The Power of Plath
By Sarah Savitt, originally published on July 2013
‘Plath is most powerful when she explores what it means to be a woman in an unequal world – and this is why she is considered a feminist icon as well as a brilliant poet.’ Faber’s Sarah Savitt explains the enduring power of one of the twentieth century’s most revered literary figures.
Last month I attended a performance of Sylvia Plath’s last collection of poetry, Ariel. Over two thousand people, packed into the Royal Festival Hall on the Southbank, sat silent and captivated as thirty-nine female poets and actresses, from Miranda Richardson to Jo Shapcott, each read a poem.
For probably the most famous poem in the collection, ‘Daddy’, the stage lights dimmed, a picture of Plath appeared on a screen behind the performers and a recording of Plath began to play. It is an electrifying and controversial poem, and Plath’s voice was rich, clipped and fierce. I closed my eyes to listen and it almost felt like Plath was there in the room. When the recording stopped and I opened my eyes again, of course Plath was not standing on stage – but her legacy is as present and powerful as her voice sounded that evening. After all, for how many other poetry readings would over two thousand people turn out on a sunny Sunday night? Fifty years after her death in 1963, Plath remains one of the most significant twentieth century writers and a feminist icon to many women.
Listening to Ariel reminded me of how varied her writing is. The intimate revenge of ‘Daddy’ (‘Daddy, daddy, you bastard, I’m through’) gives way to the fond, detailed observation of a child in ‘You’re’ (‘Clownlike, happiest on your hands’) and the intricate metaphors using the natural world in ‘The Bee Meeting’ (‘Creamy bean flowers with black eyes and leaves like bored hearts’). It is no surprise that her poetry continues to inspire poets today.
But for me Plath is most powerful when she explores what it means to be a woman in an unequal world – and this is why she is considered a feminist icon as well as a brilliant poet. She recreates on the page the experience of having a female body, society’s double standards about sex, the emphasis on appearance over intellect, the imbalance of power. She does it with passion, humour and intelligence – and sometimes with anger. In ‘The Applicant’, she imagines a woman being marketed and sold: ‘A living doll, everywhere you look. It can sew, it can cook, It can talk, talk, talk.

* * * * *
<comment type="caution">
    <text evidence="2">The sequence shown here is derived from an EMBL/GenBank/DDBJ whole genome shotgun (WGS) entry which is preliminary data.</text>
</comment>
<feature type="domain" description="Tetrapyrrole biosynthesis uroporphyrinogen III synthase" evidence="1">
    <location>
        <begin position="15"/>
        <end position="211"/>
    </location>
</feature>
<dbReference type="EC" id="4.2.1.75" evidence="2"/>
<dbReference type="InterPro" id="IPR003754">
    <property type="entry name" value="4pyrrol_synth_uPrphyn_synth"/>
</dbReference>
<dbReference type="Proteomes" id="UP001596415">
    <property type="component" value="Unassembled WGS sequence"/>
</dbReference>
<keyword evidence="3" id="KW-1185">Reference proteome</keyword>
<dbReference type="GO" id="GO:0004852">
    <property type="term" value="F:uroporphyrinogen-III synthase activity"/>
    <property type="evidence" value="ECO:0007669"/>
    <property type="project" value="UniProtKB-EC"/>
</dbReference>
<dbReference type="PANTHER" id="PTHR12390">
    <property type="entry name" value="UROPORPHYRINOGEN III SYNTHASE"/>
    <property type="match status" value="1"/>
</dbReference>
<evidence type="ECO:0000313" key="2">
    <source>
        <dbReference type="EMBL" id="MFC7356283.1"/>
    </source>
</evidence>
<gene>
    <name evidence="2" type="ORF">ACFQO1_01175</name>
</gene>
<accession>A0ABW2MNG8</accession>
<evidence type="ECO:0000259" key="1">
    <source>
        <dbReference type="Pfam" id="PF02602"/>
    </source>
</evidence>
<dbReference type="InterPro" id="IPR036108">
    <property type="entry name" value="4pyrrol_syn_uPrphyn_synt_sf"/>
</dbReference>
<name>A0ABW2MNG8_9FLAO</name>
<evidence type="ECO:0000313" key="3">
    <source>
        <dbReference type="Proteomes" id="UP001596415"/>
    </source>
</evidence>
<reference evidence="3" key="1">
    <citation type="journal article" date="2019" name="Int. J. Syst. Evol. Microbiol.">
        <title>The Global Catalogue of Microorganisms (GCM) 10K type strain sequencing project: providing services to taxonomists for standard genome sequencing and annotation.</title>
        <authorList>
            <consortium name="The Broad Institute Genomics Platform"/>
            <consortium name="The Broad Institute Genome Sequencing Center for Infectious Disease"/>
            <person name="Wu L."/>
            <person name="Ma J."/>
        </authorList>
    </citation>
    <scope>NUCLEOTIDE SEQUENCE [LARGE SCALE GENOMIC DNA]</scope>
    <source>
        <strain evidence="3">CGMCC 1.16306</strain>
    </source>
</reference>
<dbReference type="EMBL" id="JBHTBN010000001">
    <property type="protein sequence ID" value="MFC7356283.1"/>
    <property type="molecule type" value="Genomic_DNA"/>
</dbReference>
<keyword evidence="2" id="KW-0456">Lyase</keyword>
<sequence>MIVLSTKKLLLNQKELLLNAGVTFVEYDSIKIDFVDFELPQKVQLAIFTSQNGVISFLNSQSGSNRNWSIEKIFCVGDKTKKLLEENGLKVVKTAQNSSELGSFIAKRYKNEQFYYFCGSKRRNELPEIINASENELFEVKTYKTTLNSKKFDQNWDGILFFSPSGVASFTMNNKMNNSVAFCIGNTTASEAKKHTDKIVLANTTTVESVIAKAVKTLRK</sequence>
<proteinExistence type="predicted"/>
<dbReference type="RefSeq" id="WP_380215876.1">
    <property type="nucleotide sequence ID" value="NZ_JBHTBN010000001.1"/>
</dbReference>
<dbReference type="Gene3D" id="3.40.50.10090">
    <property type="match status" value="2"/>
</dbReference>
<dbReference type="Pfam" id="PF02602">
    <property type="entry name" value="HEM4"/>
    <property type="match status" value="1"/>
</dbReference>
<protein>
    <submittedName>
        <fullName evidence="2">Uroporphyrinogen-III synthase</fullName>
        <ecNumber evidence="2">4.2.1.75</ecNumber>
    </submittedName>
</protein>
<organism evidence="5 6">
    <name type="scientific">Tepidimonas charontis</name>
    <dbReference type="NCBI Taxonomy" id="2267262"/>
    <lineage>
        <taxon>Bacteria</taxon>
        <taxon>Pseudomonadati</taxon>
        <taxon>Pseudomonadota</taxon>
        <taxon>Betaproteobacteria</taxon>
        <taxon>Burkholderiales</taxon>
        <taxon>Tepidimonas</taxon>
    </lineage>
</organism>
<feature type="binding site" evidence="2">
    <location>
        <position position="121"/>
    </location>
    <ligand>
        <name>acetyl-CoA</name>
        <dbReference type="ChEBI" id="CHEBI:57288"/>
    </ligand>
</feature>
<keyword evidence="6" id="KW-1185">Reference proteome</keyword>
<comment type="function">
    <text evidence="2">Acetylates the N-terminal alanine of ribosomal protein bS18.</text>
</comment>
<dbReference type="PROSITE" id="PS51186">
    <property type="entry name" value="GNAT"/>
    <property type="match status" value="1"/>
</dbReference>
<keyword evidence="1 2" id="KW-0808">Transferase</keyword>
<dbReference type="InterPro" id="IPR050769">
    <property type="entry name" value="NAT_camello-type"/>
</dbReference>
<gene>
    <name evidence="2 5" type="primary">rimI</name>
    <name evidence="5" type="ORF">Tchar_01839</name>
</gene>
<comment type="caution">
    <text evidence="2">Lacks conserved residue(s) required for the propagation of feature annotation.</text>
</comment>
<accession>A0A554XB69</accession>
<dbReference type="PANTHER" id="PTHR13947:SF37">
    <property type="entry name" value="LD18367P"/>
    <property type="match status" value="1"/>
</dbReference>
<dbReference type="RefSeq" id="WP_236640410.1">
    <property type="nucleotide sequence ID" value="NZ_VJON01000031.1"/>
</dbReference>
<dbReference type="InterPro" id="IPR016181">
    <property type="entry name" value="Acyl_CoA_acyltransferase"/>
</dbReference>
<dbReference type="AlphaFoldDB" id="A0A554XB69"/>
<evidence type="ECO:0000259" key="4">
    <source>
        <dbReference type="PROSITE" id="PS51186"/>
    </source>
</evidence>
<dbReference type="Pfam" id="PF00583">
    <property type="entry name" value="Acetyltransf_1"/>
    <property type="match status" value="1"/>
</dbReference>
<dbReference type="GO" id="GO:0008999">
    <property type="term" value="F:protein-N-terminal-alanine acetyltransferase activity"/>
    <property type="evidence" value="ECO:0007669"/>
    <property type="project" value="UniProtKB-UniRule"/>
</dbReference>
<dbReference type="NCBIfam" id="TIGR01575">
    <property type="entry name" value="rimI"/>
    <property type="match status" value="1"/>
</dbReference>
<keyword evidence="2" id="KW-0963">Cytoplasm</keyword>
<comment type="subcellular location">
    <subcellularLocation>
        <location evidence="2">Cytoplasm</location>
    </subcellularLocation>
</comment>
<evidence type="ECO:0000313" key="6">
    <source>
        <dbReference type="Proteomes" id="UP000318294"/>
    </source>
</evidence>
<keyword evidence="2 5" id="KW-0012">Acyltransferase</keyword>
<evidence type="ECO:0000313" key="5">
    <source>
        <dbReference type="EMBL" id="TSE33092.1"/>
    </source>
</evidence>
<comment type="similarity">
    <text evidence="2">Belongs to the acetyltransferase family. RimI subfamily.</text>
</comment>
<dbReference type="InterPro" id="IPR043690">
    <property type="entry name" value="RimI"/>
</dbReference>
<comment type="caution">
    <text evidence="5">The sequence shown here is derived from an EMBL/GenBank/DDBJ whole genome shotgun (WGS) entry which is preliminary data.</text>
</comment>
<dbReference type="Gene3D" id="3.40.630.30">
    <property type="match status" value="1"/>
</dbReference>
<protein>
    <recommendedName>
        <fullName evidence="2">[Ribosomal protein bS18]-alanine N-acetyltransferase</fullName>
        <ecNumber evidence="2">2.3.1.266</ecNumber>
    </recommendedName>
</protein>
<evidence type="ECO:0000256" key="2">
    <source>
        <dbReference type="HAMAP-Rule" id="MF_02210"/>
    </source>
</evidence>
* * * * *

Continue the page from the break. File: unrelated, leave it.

The Bell Jar, one of my favourite novels, is Plath’s ultimate expression of this funny, smart, intense frustration with what it’s like to be a woman, and this is why it’s a classic which still feels absolutely contemporary.
In The Bell Jar, which was loosely based on Plath’s own life, college student Esther Greenwood wins a magazine internship in Manhattan in the summer of 1953. Esther is a budding writer and the internship feels like a sign that the world is taking her ambitions seriously, unlike her mother who tells her to take shorthand because ‘An English major who knew shorthand …would be in demand among all the up-and-coming young men and she would transcribe letter after thrilling letter. The trouble was, I hated the idea of serving men in any way. I wanted to dictate my own thrilling letters.
But when Esther arrives in Manhattan, the society around her points in another direction: she is showered with make-up samples and body hatred (‘Almost everybody I met in New York was trying to reduce’), told to keep herself pure while her male peers are allowed to experiment with sex, and is surrounded by women ‘simply hanging around in New York waiting to get married to some career man or other’. At the end of a film she and the other interns are taken to see, Esther thinks: ‘I could see the nice girl was going to end up with the nice football hero and the sexy girl was going to end up with nobody, because the man named Gil had only wanted a mistress and not a wife all along.’ Esther, torn between her aspirations of being a writer and career woman, and her desire to be loved and admired and accepted, eventually spirals into depression and eventually a suicide attempt.
These are contradictions, double standards and difficult choices that have not gone away, and women writers continue to explore and expose them. It’s exactly what Caitlin Moran wrote about in her recent bestseller How to Be a Woman, and what Tina Fey is very funny about in Bossypants. Every time I re-read The Bell Jar it reminds me what still hasn’t changed for women – but mainly it makes me feel so relieved that a writer has captured the complexities, confusion and also pleasures of being a woman. Maybe Lena Dunham, creator of Girls, summed up it best when she wrote about Plath’s legacy: ‘Sylvia was just like us. Only she didn’t have The Bell Jar‘.